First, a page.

■ BY MARCY SHORTUSE – It isn’t hard to surmise that a place as old as Gasparilla Island has a few tales to tell – and not all of them are paradise-perfect. While we are now known as an elite island getaway location, just a few decades ago there was a more diverse population. From times of Cuban smacks bringing rum to Gasparilla Island to tales of pirates and Spanish royalty walking our shores, our reputation years ago was far from spotless. Haunts and ghosts still wander Gasparilla Island, having met their untimely end through many different means.
The pirate Gaspar was once believed to have chosen our island as a private lair, and is believed to have stashed female captives, jewels and gold on nearby islands. His blade is rumored to have spilled blood on our beaches more than once, and a spectral Spanish child princess has been spotted wandering the beach, in search of her head that was taken by Gaspar. The spirits of pirates who jumped ship instead of being captured haunt the rocks and wail in the waves pounding the shore at the south end.
There is the story of the lighthouse keeper’s daughter, a vibrant child who loved nothing more than to play in the upper rooms of the Port Boca Grande Lighthouse. Another girl, a teenager, still haunts a home on Park Avenue; the same place where she met her untimely demise. Welcome to part one of “Ghosts and Legends of Boca Grande,” a slightly darker side of the island that we call home. The tales of the pirate Gaspar Though they may be widely disputed, the tales of the pirate Jose Gaspar run rampant all along the Florida coast.
Pirates who are still celebrated in huge festivals and with much “pirattitude.” The Jolly Roger flag, once feared in local waters, can now be seen on shirts, bumper stickers and banners everywhere. Jose Gaspar, or Gasparilla, supposedly lived in the mid-1700s and roamed our coastline during the late 18th and early 19th centuries.
Gasparilla Island was his headquarters, and his crew lived on nearby islands such as Cayo Pelau. Gaspar housed his female slaves on nearby Captiva Island. He and his pirates allegedly led quite the merry life, until one day in December of 1821. He and his crew were in full retirement mode, legend says, and were divvying up their ill-gotten booty. Their plan was to go live the quiet life. Until they saw that beautiful, sleek British merchant ship on the horizon.
Their greed got the best of them, and they set out on one more piracy adventure. As they approached, the Union Jack was dropped, and the American Flag was revealed. It was the pirate-hunting schooner U.S.S. Enterprise, and they commenced to battle with Gaspar’s pirates. The pirates were painfully trounced, and it is rumored that as he was facing capture he tied an anchor around his waist and announced, “Gasparilla dies by his own hand, not the enemy’s!” and he leapt overboard.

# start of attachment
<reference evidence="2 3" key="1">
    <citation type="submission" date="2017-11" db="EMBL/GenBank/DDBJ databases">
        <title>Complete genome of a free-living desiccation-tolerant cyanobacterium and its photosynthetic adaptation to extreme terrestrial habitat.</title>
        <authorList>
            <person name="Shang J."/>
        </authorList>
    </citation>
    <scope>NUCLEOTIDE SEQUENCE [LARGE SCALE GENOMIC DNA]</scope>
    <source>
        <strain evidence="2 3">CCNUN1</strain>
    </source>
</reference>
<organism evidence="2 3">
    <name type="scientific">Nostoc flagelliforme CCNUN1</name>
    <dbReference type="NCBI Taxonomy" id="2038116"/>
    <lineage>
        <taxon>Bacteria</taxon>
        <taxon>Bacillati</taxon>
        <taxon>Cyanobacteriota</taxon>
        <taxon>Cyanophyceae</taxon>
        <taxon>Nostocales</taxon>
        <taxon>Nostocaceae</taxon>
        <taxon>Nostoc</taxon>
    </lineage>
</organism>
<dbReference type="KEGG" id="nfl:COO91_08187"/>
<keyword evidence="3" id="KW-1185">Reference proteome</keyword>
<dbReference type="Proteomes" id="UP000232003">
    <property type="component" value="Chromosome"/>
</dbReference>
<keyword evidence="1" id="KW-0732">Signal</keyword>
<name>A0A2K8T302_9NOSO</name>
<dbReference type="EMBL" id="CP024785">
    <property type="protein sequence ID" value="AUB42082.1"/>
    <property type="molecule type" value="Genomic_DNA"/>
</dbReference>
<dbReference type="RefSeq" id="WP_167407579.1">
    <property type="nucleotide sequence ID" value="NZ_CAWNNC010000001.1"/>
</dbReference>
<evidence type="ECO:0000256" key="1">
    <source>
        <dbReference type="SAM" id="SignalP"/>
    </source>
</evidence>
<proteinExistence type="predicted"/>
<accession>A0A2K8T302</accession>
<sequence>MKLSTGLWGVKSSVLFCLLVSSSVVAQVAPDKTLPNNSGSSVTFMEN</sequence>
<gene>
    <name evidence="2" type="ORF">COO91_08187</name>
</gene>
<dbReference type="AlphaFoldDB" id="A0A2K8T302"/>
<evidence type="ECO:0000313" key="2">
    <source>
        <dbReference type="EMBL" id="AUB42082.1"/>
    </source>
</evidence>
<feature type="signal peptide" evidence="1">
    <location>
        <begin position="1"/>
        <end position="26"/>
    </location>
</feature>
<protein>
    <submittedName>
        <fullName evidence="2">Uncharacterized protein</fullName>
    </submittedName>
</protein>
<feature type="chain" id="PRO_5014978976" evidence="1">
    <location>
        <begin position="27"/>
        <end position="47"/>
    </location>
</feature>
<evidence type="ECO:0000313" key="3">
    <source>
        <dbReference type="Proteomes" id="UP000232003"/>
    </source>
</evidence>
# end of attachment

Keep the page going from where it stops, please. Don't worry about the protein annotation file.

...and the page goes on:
Many other pirates died that day, just off the shore of Gasparilla Island. In all, other than Gaspar it is said that 35 pirates were strung up from the yardarm. Cayo Pelau, a 124-acre island just to the east of Gasparilla Island is said to have been the old quarters for most of the pirate band. The stories of the island being haunted have spread far and wide, through several generations of Boca Grande families. There was a spot there called “Low Town,” where the pirates lived, drank and caroused with murderous glee.
While the lowly pirates cavorted on Cayo Pelau, Gaspar the Pirate led a more refined existence on Gasparilla Island. Some say Gaspar’s men had their own hiding place for treasure on Cayo Pelau, and their ghosts still guard the undiscovered treasure.
More than a handful of treasure hunters have had good intention to check out Cayo Pelau over the years, only to find their boat motors would mysteriously quit working on the way there. Metal detectors that worked perfectly anywhere else would suddenly falter and die on Cayo Pelau. One captain said as he approached the island his vessel started taking on water for no apparent reason. Once he got home, no leaks were ever found.
An east coast fortune hunter tried numerous times to make it to the island in his own boat, but each time unexplained cold fronts, driving rain, windstorms, prop or engine trouble would pop up.
“There’s something wrong at Cayo Pelau,” he was quoted as saying in a news article. A local fishing guide recalled trips out to the small island when he was a boy. He and his friends would taunt each other by heading out there in their small boats at night sometimes, and see who was brave enough to go ashore.
One night this local guide went out by himself, and as he pulled up his engine stalled. As he sat back for a moment he felt something very large move in the water next to the boat, and it rocked as though someone was climbing up and into it. The guide said he did what he had to do to get out of there – and quick. Others are rumored to have heard the faint sounds of an off-key piano coming from the island, and the cries of a baby as well.
The legend of Josefa the Spanish princess is one of the most widely known around the area. The young girl taken captive by the infamous pirate was royalty, and Gaspar was smitten. He kept her at his private home on Gasparilla Island, away from his other female captives on Captiva. She would have none of him, though, and in a fit of rage one night he chopped off her head. Instantly contrite, Gaspar bemoaned his choice and, with great fanfare, took her body to be buried on its own nearby island. It is now called Useppa.
Legend has it that Gaspar kept Josefa’s head for a long time, so he could continue to gaze upon her beauty for as long as possible. Though it’s been awhile since Josefa has been seen wandering the beach by Banyan Street, her spirit is said to still live there, wandering around, looking to become complete again. See next week’s Boca Beacon for more Ghosts and Legends of Boca Grande.